Cleaning a Flashed Hot Manifold, Part Three

Cleaning nozzles and manifolds, electrical boxes, assembly and final check.


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Editors note: This is part three of a three-part series. You can find the links to the entire series below.

Part 1: A look at in-house and outsourced cleaning
Part 2: Steps of a typical clean and rebuild of an encapsulated system
Part 3: Cleaning nozzles, manifolds, electrical boxes, assembly & final check

We left off last month with all 16 nozzles removed from the manifold (with the tips protected by tape) and still wired to the electric box. This arrangement allows the nozzles to be cleaned yet still connected, which cuts about three hours of rewiring time from the process. It also means that you must move the nozzles and electric box around as a group so care must be taken not to damage the housings, heaters and wire connections. Utilize a plywood board/tray large enough to carry the nozzles and electric box and move them to another area of the bench—preferably close to a vice equipped with soft jaws.

While we clean the nozzles, the ultrasonic is busy cleaning the retainer plate, which should not take more than an hour or two to remove all traces of degraded plastic—eliminating this worry during assembly.

Cleaning Nozzles

The degree at which a nozzle needs to be cleaned is dependent upon the clearance around the nozzle body and the cavity insert along with the sealing/stacking surfaces of the components. The entire nozzle does not need to be spotless with all traces of plastic removed to be reinstalled and seated properly. This can be accomplished a number of ways, depending upon the type of nozzle and how it is heated.

All that is necessary is to:

  • Clean the nozzle housing front and back, and to remove enough plastic around the nozzle body so they can easily enter the back of the cavity without interference.
  • Plastic around the front tip must obviously be removed if it stacks and seals against the back of the cavity gate insert.
  • Clean the back of the nozzle seats and run them over a medium Norton stone to make sure they are flat and smooth. If a depression is noted then this must be measured to ensure the depth of the depression is no greater than .001 or a slow leak could occur here (see Photos).

Cartridge Heated Nozzles
If the nozzle has an internal cartridge heater that isn’t stuck, simply pull it out (make sure it is numbered) and use a soft wire wheel to clean off whatever plastic is on the body, taking care not to damage or reconfigure the tip.

Surface flatness of a heater nozzle

Checking the surface flatness of the back of a typical heater nozzle with an indicator. A steel bushing ground flat makes a convenient base to hold the nozzle. Images courtesy of MoldTrax.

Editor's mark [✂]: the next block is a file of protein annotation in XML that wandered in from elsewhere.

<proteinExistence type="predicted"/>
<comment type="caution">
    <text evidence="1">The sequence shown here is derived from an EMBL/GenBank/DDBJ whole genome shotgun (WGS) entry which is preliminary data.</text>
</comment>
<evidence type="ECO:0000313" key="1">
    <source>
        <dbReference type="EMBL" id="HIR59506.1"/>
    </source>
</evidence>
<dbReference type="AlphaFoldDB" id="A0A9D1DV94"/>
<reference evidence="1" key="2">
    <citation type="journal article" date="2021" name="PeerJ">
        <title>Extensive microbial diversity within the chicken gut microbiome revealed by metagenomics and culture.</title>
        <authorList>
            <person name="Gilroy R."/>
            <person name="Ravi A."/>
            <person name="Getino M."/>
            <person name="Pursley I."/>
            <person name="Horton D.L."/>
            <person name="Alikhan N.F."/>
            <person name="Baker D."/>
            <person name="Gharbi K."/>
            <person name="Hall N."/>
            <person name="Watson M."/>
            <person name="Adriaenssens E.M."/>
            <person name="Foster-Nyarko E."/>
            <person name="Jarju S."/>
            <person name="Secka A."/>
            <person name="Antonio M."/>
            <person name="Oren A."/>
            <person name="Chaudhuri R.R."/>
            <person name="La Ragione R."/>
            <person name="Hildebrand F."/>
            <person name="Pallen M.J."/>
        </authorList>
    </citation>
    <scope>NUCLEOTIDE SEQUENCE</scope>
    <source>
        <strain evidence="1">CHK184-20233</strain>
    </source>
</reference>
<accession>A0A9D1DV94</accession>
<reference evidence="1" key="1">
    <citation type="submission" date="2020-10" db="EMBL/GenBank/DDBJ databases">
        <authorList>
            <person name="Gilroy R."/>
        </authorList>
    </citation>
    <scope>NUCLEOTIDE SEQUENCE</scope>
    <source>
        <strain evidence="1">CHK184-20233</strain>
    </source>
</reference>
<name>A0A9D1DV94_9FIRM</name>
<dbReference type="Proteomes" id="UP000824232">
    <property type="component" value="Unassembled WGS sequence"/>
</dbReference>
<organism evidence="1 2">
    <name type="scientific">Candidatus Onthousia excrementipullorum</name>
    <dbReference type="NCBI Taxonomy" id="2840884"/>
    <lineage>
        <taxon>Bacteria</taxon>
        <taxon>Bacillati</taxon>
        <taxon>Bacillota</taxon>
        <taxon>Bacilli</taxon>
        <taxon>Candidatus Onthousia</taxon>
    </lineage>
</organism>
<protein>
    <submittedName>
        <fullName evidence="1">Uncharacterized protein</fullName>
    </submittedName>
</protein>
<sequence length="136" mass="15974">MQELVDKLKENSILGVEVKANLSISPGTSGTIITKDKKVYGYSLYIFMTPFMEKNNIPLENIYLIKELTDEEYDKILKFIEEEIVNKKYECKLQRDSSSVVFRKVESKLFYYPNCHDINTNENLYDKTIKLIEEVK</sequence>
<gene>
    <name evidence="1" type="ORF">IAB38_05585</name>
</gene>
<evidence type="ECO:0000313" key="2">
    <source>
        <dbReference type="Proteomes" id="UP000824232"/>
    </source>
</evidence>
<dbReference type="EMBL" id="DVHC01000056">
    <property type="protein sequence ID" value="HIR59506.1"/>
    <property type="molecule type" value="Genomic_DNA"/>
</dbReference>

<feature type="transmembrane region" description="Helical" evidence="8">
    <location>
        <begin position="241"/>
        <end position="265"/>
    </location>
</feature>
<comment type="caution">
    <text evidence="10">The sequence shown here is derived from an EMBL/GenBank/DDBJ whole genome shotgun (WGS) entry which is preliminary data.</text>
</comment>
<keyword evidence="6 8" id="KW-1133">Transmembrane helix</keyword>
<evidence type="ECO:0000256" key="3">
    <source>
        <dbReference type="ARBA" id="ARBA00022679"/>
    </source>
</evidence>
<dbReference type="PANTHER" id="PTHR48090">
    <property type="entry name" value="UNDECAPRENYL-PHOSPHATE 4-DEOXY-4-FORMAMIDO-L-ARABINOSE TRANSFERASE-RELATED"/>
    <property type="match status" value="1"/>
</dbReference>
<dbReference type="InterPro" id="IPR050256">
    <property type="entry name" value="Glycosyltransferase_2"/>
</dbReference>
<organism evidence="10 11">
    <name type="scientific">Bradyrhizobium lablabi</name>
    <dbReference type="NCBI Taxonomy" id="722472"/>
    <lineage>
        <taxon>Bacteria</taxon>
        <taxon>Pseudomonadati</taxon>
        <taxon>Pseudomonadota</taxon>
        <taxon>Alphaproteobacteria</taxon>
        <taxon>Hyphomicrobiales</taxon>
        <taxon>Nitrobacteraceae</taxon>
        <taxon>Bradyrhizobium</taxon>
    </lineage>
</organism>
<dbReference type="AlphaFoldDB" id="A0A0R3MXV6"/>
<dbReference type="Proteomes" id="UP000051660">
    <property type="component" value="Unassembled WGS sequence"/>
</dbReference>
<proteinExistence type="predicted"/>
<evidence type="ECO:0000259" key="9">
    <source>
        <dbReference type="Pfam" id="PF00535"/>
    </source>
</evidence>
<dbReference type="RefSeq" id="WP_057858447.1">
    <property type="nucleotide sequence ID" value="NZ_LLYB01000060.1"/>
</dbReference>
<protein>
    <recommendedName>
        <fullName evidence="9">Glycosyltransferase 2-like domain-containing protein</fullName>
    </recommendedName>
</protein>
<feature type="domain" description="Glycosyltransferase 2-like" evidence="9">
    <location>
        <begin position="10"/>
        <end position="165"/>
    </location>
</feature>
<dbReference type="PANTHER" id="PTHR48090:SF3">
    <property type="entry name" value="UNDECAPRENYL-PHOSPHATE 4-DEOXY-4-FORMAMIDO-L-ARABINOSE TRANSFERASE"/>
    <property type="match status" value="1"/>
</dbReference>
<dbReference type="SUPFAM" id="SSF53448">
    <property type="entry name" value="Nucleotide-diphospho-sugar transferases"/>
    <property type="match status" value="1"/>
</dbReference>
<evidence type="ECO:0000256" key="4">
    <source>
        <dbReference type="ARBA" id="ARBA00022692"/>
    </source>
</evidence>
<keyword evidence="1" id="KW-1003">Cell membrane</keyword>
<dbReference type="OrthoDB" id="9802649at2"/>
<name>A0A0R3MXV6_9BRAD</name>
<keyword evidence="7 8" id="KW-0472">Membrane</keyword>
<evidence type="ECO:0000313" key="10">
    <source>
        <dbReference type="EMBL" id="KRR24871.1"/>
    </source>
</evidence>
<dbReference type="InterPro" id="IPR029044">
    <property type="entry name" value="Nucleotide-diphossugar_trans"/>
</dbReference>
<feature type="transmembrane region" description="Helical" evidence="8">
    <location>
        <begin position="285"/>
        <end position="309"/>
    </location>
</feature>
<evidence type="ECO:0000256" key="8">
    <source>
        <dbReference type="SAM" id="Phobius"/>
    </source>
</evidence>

Some technicians like to burn the excess plastic off nozzle bodies with a torch, before disassembly and while the manifold plate is standing up on the bench. If this is your preference it is advised to use a controller (versus a torch) to heat up the nozzles just enough (usually around 250 to 300 degrees) to easily remove the plastic, which makes this operation safer and without stinking up the shop.

If the heater cartridge is stuck, then you can either drill it out (thus scraping the heater) or leave it alone and clean off the nozzle body with a brass pick/scraper. You also can clamp it up in a vise (soft jaws) and use a wire wheel in an air drill.

Standard cartridge heaters are typically .005 smaller than the nozzle bore, but if not cleaned out periodically will stick hard. If you do have to drill it out, use the next standard size smaller bit, taking care not to scar up the bore walls. Resist the temptation to perform this operation by eye at the bench with a hand drill, instead use a lathe to do it right.

The objective is to drill out all but the outer skin of the heater allowing you to slip a prick punch behind the skin, bend it in far enough to grasp it with needle nose pliers, hose it down with WD-40 and work it out. A time-consuming task that is best prevented through regular cleanings and the application of an anti-seize product like a release and transfer fluid before installing heaters.

Cast-In Heated Nozzles
These are more of a pain to clean because of the attached heater/thermocouple wires that should not be removed for normal maintenance. They also require great care not to poke holes in the embedded heaters or to damage the leads and (ceramic) connectors. Never use a torch on these types of nozzles and only clean what is absolutely necessary to reinstall the nozzles.

Banded Heater Nozzles
These are great simply because the heaters and thermocouple wires are usually easily removed, making cleaning the body much easier via ultrasonics. Any time a component can be cleaned in an ultrasonic tank, the process will be faster. The only problem usually stems from removing the thermocouple.